Filed under: 2014, American Soccer, International Football, USMNT | Tags: Clint Dempsey, CONCACAF, CONCACAF Qualifying, hercules gomez, Jamaica, Jozy Altidore, Jurgen Klinsmann, landon donovan, marcelo, Michael Bradley, Michael Parkhurst, oguchi onyewu, steve cherundolo, Tim Howard, Tim Ream, Timmy Chandler, USMNT, World Cup 2014, World Cup Qualifying
Flash back to the night of May 26. The U.S. had just drubbed Scotland to extend their winning streak to five international matches with a +8 goal differential. To add to the excitement, the streak included three wins over European teams, including two in Europe and a win over a South American team. Since then Team USA has come back down to earth, winning just one of four and drawing with Canada and Guatemala in a group of four very poor performances. What should fans take away from this downturn? Is this merely growing pains on the way to a quality 2014 showing or is this the emergence of fatal flaws in a mediocre squad that will struggle to even qualify for Brazil?
The first lesson in international soccer is to never trust the results from friendlies. Individual performances or general trends can be evaluated, but the results themselves are at best misleading and most likely irrelevant. Even when the wins were coming in, the U.S. struggled to finish in the final third. While their build up was growing in its effectiveness, chances were oftentimes squandered with poor efforts toward goal. The exception to this, of course, was the Scotland friendly, when Landon Donovan went off for three goals and Michael Bradley was rewarded for consistent hard work. To the disappointment to fans, the team, and Herr Klinsmann, this lethality is officially the exception to the trend and not the trend itself. Four consecutive disappointments have shown that Clint Dempsey remains the only true threat to defenses. Marcelo showed the world how to shut down Landon Donovan and Jozy Altidore has not been able to bring his European domestic form to the USMNT. Hercules Gomez has been a bright spot, but he needs to improve drastically to avoid a scenario where Dempsey is surrounded by 4 or 5 defenders whenever he touches the ball throughout qualifying.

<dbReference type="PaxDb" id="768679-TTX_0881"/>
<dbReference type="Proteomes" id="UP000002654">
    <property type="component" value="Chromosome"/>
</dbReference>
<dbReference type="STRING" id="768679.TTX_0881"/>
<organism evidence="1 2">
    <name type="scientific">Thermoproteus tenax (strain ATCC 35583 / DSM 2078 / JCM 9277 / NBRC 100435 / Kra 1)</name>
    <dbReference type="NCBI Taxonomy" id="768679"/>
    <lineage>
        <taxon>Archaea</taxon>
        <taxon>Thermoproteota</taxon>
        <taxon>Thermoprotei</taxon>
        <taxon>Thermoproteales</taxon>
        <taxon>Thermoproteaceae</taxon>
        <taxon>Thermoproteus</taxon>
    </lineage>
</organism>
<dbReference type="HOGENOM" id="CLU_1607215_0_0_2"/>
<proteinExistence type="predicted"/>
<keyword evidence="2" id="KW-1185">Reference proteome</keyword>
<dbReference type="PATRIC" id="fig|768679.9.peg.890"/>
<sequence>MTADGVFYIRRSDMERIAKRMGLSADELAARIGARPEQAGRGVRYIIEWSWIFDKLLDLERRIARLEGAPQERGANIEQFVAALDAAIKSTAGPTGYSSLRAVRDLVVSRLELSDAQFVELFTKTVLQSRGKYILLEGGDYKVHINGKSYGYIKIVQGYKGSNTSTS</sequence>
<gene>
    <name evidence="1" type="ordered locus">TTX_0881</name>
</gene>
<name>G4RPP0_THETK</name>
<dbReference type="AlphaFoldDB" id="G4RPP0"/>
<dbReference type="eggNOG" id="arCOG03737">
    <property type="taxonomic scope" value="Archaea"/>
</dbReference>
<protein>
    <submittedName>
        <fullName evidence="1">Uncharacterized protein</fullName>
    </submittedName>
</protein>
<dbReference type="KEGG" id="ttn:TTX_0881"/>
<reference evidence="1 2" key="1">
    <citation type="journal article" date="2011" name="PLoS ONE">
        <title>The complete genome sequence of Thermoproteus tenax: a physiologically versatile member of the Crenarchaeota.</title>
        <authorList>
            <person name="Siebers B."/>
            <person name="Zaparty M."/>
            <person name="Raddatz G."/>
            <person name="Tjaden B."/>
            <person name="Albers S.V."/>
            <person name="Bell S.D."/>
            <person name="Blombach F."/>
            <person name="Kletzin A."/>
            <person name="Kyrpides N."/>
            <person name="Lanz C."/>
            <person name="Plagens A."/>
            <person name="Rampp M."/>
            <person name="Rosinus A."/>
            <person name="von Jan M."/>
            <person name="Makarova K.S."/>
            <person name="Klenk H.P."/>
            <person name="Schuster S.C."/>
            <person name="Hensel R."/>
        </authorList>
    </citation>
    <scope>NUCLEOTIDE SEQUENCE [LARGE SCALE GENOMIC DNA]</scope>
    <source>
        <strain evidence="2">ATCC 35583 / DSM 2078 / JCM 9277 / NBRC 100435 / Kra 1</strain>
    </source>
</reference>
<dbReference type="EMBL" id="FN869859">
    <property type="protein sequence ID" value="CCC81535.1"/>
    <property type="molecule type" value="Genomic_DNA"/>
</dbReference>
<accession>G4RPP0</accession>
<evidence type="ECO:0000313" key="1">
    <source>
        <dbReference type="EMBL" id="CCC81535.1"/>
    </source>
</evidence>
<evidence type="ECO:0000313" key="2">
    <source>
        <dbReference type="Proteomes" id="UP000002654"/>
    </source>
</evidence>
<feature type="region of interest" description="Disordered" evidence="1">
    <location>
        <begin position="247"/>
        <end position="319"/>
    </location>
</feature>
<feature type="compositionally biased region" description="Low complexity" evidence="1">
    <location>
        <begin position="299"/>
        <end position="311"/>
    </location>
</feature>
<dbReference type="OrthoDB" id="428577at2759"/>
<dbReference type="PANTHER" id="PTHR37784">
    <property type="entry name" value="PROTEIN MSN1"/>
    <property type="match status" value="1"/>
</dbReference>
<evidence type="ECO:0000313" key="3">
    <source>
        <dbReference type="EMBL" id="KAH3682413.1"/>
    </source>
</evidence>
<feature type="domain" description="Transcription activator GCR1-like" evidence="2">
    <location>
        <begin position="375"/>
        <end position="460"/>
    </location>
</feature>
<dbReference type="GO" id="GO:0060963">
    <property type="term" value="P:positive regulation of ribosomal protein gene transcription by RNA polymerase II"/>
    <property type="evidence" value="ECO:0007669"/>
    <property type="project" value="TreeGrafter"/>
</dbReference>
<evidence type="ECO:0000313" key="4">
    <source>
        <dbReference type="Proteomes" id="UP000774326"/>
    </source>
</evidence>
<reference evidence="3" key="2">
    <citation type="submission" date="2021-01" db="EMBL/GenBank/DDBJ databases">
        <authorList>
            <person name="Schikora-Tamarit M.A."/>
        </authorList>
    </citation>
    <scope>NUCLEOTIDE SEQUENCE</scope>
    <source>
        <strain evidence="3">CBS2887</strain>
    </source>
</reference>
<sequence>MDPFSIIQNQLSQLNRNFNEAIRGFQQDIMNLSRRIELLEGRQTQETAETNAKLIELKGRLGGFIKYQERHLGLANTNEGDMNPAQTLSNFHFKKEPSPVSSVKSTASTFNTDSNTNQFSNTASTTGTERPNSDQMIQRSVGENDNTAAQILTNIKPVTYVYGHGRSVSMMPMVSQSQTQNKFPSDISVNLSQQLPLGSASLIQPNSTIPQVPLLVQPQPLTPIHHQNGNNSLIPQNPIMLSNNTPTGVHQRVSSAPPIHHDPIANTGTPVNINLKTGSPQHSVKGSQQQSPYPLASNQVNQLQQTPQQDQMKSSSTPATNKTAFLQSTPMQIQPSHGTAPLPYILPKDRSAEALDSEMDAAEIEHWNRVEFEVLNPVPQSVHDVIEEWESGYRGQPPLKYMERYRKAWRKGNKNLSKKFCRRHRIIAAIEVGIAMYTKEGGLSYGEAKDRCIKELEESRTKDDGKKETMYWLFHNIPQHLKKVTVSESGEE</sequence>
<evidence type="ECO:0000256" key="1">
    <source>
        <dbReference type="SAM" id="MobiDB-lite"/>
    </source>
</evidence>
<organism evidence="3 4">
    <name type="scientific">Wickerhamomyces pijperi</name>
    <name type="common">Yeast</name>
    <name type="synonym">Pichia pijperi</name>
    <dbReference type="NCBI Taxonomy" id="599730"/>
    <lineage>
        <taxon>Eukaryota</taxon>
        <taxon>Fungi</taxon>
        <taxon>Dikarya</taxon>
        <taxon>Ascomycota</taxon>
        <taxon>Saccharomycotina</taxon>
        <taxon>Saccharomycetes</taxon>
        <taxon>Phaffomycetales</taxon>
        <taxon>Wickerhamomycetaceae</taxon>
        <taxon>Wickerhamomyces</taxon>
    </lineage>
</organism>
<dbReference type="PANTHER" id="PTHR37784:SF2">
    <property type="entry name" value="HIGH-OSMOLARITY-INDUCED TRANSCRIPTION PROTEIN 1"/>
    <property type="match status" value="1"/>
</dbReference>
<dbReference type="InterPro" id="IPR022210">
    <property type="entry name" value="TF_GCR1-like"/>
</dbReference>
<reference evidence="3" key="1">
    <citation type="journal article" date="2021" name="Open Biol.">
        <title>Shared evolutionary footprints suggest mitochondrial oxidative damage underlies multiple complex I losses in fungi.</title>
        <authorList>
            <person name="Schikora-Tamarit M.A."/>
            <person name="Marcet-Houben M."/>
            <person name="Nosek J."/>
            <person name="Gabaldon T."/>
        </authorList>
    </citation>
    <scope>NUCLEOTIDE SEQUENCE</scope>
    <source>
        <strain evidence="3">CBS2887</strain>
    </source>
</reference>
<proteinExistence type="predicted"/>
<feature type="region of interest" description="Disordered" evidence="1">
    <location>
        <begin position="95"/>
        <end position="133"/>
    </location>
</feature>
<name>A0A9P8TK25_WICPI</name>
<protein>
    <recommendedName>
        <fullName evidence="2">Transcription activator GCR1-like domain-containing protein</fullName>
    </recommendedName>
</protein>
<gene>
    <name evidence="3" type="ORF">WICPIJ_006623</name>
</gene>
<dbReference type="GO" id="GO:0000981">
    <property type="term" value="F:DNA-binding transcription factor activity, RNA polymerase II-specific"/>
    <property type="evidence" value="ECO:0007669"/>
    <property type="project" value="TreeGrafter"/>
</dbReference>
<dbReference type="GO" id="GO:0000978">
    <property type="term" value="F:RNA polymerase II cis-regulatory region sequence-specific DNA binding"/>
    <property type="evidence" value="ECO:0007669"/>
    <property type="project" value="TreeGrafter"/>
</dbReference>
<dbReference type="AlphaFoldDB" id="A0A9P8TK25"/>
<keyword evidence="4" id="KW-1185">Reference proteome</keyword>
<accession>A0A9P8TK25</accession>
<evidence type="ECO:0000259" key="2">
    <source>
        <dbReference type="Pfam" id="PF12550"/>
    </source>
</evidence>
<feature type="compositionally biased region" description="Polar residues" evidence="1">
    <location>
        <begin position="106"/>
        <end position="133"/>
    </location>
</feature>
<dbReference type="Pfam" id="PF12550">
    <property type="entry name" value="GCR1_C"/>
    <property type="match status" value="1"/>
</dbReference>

On the other side of the pitch, the U.S. defense has continued its turnover from a slow collection of defenders to a younger, faster group of defenders. The problem with this change is the element that has remained the same, poor defending. Given the choice, a coach would want players who have the speed to recover from their mistakes, but it would also be nice if those mistakes never happened in the first place. As sad as it is to say, Oguchi Onyewu has to be done with the national team. He simply doesn’t have it anymore. His mistakes have been consistently costly and Klinsmann would be foolish to trust him out there with a World Cup birth on the line. The same could be said for Michael Parkhurst. Fabian Johnson has been a nice addition to the last line, but he must continue to refine his defensive skills to become a rock on the left side. Timmy Chandler’s indecision has hurt an already thin squad, and if he flips to Germany as many expect the U.S. squad will be in poor shape for the remainder of qualifying. Carlos Bocanegra and Steve Cherundolo have been good but not great, but their leadership and experience is sorely needed on the back line. Clarence Goodson has improved over the last 18 months and the USMNT needs him, Eric Lichaj and Tim Ream to provide Jurgen some choices in selection. All in all, Tim Howard will still have to save the day throughout qualification. While Howard is very good, he is not the elite goalkeeper that can win points on his own, the U.S. defense must improve for the team to earn a ticket to Brazil.
Overall, the USMNT is getting better as time goes on, but they need to find a way to accentuate its strengths in Dempsey, Donovan and Bradley while hiding is weak defense and lack of scoring options to qualify for Brazil in 2014. These next two matches against Jamaica will likely be a turning point in this campaign, let’s hope it is in a positive direction.
Leave a Comment so far
Leave a comment